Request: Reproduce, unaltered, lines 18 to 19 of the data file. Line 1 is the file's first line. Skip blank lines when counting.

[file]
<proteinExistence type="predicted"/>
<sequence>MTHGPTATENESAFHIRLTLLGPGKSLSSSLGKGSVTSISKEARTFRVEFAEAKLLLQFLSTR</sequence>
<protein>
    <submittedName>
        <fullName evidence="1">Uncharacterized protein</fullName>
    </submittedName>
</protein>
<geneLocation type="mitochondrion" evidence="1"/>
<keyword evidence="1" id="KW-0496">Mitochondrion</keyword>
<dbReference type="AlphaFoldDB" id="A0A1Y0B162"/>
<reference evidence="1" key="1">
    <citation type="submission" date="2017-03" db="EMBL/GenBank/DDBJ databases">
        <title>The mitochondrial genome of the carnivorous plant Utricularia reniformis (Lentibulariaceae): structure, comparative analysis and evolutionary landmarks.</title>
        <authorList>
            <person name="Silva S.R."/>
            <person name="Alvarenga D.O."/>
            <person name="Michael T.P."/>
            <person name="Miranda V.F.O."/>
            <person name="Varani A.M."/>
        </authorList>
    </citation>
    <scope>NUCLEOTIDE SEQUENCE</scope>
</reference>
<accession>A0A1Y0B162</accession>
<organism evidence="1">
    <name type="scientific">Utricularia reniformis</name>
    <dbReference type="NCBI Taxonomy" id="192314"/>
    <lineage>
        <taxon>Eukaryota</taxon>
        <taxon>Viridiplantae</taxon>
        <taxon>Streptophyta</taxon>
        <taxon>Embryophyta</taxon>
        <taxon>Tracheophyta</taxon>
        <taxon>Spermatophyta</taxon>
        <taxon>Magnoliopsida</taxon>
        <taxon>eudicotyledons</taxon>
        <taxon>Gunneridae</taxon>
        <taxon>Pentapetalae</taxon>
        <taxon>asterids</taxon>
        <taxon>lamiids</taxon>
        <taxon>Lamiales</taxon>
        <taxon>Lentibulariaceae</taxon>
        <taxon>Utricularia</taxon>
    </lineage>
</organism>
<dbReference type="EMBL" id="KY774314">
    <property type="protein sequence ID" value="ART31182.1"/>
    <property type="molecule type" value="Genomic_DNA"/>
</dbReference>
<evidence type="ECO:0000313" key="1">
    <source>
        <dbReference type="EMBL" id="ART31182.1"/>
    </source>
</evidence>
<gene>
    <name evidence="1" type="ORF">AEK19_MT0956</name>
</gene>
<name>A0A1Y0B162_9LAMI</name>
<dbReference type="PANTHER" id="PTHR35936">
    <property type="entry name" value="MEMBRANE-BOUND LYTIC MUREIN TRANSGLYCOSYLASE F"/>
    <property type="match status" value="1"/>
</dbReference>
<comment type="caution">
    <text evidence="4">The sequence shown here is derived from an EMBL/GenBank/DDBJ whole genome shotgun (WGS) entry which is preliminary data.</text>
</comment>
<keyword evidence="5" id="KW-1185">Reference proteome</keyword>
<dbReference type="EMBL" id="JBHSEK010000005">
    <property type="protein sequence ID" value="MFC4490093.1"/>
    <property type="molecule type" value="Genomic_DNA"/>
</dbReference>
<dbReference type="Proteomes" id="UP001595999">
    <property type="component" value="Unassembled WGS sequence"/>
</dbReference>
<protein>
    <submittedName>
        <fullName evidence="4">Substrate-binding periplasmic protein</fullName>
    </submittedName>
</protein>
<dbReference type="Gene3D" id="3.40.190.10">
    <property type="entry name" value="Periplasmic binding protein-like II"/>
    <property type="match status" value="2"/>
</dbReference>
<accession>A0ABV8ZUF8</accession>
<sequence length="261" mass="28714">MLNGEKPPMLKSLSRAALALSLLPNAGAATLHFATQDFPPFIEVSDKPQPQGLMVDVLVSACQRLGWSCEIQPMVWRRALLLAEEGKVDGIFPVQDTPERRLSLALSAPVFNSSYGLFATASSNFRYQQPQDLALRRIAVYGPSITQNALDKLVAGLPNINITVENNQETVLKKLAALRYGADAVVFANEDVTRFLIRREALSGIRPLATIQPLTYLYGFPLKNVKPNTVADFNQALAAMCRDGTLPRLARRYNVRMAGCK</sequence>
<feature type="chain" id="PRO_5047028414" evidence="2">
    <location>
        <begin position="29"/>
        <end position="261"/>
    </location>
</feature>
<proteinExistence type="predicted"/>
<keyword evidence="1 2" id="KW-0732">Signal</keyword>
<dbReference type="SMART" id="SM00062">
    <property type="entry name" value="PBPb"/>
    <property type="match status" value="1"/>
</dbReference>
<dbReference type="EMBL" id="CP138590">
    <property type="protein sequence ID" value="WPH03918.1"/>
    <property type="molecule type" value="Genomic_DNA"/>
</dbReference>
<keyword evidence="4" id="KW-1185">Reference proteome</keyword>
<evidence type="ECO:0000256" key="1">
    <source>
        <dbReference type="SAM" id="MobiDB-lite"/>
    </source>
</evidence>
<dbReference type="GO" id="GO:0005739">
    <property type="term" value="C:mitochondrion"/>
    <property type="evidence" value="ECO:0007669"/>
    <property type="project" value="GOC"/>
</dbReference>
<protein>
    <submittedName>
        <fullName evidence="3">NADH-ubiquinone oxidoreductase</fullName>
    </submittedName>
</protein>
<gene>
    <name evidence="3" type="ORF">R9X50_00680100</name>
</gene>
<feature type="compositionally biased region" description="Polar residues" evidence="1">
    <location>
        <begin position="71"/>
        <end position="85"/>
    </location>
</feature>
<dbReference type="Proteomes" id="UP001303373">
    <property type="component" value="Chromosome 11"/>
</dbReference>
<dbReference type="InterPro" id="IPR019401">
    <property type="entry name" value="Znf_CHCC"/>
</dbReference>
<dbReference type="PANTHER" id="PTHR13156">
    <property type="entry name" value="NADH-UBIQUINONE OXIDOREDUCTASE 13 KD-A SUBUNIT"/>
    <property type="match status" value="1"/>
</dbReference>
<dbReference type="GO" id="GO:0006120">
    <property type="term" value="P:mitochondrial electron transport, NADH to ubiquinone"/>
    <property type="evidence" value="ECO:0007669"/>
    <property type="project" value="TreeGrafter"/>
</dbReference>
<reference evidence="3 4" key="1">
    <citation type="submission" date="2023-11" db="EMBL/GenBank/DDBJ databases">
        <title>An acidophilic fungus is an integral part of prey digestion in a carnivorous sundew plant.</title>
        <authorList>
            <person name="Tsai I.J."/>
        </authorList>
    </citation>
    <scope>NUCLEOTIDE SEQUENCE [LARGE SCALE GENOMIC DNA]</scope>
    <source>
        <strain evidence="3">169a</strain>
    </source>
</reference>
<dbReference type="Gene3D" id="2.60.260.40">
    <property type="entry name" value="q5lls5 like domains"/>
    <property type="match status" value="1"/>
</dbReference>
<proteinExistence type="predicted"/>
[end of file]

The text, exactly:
            <person name="Miranda V.F.O."/>
            <person name="Varani A.M."/>